PHOENIX, ARIZ. — Dr. Ronald Randel, professor at the Texas A&M AgriLife Research and Extension Center at Overton, received the American Society of Animal Science L.E. Casida Award for his research in animal reproductive physiology. Randel was honored at the society’s annual meeting in Phoenix, Ariz., July 16, 2012.
Randel, an AgriLife Research Senior Faculty Fellow in the Department of Animal Science, is known for training graduate students in the fields of animal reproduction and endocrinology. Randel, nicknamed “Doc” by many, has worked with graduate students to discover ovarian and pituitary functions in Brahman cattle. He and his students published a comprehensive compendium of papers comparing the physiology and endocrinology of Brahman and European cattle.
Randel and his students have also researched the effects of nutrition on reproductive physiology. By manipulating the concentration of ruminal volatile fatty acids and the flow of nutrients into the small intestine, Randel and his students found they could alter the reproductive development and function of heifers, mature cows and bulls. His investigations and explanations of the fundamental interaction of nutrition and reproduction led, in part, to FDA approval of ionophores (rumen altering antibiotics) for use in beef cattle nutritional and reproductive management.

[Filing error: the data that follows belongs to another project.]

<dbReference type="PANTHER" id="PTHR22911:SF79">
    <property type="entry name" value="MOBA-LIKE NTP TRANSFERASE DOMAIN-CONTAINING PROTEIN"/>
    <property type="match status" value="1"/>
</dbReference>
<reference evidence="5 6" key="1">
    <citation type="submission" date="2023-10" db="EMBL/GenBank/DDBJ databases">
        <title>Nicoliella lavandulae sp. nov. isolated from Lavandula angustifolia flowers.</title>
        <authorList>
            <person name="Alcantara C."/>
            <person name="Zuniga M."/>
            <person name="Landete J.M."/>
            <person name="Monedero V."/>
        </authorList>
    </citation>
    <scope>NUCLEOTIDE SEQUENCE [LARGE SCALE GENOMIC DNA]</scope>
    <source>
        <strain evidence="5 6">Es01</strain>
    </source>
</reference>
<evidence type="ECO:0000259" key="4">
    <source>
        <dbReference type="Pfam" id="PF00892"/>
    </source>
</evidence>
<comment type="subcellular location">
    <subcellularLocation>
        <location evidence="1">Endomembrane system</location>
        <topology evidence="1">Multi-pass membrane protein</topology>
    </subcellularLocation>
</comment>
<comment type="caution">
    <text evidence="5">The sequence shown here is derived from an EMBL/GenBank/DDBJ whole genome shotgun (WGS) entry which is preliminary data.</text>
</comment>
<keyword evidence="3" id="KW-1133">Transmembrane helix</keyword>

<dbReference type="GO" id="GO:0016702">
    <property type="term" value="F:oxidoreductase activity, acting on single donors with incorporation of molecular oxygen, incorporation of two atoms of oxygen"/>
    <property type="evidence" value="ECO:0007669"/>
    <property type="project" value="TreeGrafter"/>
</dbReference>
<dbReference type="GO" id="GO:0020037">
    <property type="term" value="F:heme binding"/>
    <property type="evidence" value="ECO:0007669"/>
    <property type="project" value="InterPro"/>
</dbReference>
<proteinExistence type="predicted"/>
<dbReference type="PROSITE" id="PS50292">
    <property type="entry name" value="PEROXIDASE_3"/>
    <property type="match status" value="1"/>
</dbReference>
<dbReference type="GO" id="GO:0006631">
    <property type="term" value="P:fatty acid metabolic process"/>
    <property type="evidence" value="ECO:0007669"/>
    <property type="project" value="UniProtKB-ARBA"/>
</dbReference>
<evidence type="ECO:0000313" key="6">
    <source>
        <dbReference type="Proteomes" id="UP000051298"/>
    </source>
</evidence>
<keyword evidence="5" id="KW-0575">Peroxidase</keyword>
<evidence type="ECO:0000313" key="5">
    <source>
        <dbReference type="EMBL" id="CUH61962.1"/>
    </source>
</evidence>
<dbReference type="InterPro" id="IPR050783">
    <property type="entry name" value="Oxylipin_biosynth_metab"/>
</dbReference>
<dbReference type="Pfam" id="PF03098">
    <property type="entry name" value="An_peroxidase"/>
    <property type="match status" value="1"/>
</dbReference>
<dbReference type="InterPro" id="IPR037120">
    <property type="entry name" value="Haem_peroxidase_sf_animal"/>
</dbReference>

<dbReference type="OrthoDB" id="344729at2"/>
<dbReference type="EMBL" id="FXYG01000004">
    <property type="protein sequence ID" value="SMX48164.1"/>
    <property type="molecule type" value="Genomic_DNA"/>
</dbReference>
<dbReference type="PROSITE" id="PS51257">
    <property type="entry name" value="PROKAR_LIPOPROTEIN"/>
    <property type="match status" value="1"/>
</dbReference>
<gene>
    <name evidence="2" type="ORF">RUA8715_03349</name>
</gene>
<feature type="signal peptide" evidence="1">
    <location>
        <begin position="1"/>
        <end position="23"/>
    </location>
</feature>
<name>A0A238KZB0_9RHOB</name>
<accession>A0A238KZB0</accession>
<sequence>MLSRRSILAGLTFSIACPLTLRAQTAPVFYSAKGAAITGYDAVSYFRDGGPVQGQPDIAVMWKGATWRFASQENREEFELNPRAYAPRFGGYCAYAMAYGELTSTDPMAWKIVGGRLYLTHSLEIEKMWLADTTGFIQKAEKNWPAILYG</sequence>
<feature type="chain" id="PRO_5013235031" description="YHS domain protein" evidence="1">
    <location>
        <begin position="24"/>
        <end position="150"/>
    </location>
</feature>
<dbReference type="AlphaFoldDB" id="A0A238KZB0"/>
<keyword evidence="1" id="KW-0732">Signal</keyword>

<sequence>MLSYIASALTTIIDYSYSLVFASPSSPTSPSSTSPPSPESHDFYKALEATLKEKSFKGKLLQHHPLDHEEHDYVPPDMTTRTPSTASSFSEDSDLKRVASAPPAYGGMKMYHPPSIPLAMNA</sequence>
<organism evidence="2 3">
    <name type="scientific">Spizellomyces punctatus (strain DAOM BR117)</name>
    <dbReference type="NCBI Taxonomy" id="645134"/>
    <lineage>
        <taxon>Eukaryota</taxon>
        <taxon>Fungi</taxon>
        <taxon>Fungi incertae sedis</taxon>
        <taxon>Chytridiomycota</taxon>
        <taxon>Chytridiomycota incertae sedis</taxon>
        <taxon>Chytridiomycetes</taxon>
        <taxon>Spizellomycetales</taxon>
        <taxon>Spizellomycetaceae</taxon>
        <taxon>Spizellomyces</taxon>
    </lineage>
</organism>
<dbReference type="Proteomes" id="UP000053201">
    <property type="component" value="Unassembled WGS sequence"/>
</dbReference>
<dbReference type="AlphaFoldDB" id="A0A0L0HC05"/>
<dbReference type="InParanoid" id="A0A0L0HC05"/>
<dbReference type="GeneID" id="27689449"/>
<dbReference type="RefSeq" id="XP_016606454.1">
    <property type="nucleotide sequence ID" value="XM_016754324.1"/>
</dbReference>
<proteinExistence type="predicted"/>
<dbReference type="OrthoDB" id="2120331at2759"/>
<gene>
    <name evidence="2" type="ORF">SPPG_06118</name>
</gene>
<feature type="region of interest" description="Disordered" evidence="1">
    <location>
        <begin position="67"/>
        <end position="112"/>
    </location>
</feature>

In studies of the reproductive physiology of the lactating beef cow, Randel and his students demonstrated that young cows could be suckled on a limited basis, allowing them to “escape” from lactational anestrus. Young cows could then be bred and the calf could resume normal suckling. This discovery led to more calves being born in the dairy industry.
The American Society of Animal Science L. E. Casida Award is given to recognize excellence in the education of graduate and/or postdoctoral students to conduct research in the area of reproductive physiology and endocrinology. The American Society of Animal Science is a professional organization that serves more than 5,000 animal scientists and producers around the world.
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